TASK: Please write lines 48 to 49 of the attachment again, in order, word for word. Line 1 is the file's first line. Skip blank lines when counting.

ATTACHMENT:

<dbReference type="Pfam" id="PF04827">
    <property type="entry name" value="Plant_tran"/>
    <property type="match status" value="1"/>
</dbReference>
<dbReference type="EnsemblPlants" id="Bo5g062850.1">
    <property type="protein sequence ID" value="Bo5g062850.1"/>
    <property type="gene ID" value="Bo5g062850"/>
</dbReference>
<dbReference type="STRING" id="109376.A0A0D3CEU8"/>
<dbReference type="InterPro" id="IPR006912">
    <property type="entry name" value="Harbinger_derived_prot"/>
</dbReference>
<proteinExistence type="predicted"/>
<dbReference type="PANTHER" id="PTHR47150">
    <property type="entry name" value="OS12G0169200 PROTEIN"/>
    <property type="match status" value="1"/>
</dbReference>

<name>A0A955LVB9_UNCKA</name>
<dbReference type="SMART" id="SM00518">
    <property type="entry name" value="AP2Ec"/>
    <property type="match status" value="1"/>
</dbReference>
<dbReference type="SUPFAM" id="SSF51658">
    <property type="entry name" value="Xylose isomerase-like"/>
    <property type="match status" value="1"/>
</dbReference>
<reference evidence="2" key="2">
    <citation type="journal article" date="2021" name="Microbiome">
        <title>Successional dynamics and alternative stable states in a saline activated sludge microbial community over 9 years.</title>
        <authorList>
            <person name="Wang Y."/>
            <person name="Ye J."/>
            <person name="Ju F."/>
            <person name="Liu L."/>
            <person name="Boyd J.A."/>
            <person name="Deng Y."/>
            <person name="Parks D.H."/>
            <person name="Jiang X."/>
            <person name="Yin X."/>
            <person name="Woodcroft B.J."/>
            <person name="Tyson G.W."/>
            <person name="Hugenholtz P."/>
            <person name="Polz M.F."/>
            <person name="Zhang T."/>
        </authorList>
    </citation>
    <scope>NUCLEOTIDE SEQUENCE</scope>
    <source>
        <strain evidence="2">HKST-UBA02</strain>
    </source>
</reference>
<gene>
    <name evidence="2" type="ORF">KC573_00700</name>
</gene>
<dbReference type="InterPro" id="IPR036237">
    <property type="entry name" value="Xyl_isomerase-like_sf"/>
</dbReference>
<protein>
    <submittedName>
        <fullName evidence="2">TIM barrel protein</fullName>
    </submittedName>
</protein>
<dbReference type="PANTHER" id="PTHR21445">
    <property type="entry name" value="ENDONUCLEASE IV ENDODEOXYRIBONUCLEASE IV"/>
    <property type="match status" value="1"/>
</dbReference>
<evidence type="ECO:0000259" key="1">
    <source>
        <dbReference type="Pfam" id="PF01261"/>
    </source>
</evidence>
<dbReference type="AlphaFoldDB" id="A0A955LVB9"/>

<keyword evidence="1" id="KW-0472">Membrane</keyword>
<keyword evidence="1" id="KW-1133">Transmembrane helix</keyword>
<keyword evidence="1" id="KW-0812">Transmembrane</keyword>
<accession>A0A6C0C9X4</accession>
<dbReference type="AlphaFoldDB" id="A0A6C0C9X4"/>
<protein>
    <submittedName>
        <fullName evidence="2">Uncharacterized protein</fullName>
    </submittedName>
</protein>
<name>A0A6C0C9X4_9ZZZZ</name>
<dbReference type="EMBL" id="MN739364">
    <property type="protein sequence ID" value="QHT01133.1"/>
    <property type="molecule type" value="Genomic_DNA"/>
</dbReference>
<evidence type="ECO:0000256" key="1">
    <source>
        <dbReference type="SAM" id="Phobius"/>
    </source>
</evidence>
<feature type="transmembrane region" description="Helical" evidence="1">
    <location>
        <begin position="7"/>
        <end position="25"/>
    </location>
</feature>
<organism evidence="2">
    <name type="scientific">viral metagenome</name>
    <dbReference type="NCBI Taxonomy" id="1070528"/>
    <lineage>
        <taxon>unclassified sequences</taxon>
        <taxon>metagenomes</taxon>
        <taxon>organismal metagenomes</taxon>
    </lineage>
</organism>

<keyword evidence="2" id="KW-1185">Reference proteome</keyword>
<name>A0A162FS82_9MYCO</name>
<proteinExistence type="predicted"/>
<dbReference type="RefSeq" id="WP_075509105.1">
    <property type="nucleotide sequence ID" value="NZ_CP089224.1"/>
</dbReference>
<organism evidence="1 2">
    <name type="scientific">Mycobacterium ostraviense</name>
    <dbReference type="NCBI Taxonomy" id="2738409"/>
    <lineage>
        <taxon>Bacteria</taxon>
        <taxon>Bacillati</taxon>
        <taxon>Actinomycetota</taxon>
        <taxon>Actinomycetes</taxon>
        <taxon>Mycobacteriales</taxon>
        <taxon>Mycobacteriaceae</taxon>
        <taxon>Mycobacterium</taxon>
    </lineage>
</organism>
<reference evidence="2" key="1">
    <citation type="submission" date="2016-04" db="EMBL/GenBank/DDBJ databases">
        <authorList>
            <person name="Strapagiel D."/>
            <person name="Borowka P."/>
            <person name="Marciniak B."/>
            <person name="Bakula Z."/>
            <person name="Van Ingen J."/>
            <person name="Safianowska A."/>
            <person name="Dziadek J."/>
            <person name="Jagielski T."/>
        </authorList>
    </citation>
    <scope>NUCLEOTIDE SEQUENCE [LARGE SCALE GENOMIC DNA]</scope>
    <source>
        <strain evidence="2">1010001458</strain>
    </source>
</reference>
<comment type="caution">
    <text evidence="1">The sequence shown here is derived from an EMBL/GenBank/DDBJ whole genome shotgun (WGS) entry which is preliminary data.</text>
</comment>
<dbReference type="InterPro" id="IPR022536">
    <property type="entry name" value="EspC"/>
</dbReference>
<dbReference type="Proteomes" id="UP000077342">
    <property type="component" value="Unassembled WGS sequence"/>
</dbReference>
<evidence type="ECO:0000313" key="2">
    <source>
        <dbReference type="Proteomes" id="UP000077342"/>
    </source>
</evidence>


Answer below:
    <source>
        <strain evidence="2">HKST-UBA02</strain>